Chinese donors give the gift of life

Updated: 2015-01-22 07:35

By Shan Juan(China Daily)

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China's State-level bone marrow bank has facilitated 183 overseas donations involving 19 countries and regions including South Korea, the United States and Germany, the Red Cross Society of China said at a news conference on Wednesday.

Founded in 1992, the bank has 2 million registered donors, the fourth largest after the US, Germany and Brazil, said Hao Linna, vice-president of the Red Cross Society of China, which oversees the bank.

"It's a milestone of the bank, representing the people's great benevolence and humanity to help save lives both at home and abroad," she said.

Joining the world's largest marrow-donor program in 2012, the bank has shared information about 800,000 volunteer donors with the program, aiming to pass the gift of life to the rest of the world, according to Hao.

Machteld Oudshoorn, chairwoman of the editorial board of Bone Marrow Donors Worldwide, said in a congratulatory letter that it is a major achievement for the Chinese bank to recruit two million donors.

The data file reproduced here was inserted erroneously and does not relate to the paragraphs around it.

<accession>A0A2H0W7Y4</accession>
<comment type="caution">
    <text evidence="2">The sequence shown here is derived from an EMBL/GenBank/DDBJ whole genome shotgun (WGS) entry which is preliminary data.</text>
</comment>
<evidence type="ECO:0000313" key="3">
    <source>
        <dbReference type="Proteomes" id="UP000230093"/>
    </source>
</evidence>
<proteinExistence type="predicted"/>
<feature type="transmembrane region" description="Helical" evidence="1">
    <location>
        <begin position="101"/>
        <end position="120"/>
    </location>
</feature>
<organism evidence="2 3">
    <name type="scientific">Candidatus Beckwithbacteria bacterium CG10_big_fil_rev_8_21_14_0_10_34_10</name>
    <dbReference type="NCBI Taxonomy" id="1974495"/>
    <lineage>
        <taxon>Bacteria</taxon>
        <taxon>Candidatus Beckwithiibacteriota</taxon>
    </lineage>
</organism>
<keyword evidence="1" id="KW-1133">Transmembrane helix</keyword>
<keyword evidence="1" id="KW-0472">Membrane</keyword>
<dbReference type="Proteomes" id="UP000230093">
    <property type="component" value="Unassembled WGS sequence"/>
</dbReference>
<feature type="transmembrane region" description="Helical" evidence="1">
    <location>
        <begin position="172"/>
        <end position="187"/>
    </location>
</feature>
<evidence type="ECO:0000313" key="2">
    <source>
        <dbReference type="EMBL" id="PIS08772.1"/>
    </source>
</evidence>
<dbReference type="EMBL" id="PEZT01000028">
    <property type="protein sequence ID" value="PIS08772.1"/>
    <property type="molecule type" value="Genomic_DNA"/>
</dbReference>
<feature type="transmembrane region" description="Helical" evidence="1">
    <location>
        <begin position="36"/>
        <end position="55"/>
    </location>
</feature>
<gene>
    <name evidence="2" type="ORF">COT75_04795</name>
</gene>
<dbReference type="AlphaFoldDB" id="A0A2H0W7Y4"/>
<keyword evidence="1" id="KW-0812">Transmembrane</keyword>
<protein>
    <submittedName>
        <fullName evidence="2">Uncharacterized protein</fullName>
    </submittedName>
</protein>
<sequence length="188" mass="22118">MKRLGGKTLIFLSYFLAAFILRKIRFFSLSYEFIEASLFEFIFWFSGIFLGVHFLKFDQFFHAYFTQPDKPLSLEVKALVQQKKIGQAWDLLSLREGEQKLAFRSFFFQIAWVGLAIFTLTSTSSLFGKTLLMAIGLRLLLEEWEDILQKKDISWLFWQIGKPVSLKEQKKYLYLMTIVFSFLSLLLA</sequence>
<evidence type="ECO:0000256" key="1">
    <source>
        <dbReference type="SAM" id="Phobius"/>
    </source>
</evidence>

"It has been saving many lives in China as well as elsewhere in the world," she said.

Bone-marrow transplants can treat a variety of blood diseases including leukemia and anemia, according to medical experts.

Given increased public awareness, "more and more people have joined the potential donor pool, including some foreigners living here," said Zhao Donghua, head of the bank.

About one million Chinese patients need bone marrow transplants each year and "demands from within the country are prioritized", she said.

The bank receives more than 8,000 requests a year on average from Chinese nationals, with 80 percent of them landing a match.

Zhao called on more volunteers to join the donor pool and stressed that it "won't do harm to donor health".

Compared with other countries, the percentage of donor volunteers in China remained low, she pointed out.

For instance, nearly 350 out of every 10,000 people in the US are registered as potential donors. But the figure is about 14 out of 10,000 on the Chinese mainland.

Chen Hu, a senior blood disease specialist, said China needs a very large pool of donors because the family planning policy makes it nearly impossible to land a match from siblings, he explained.

(China Daily 01/22/2015 page4)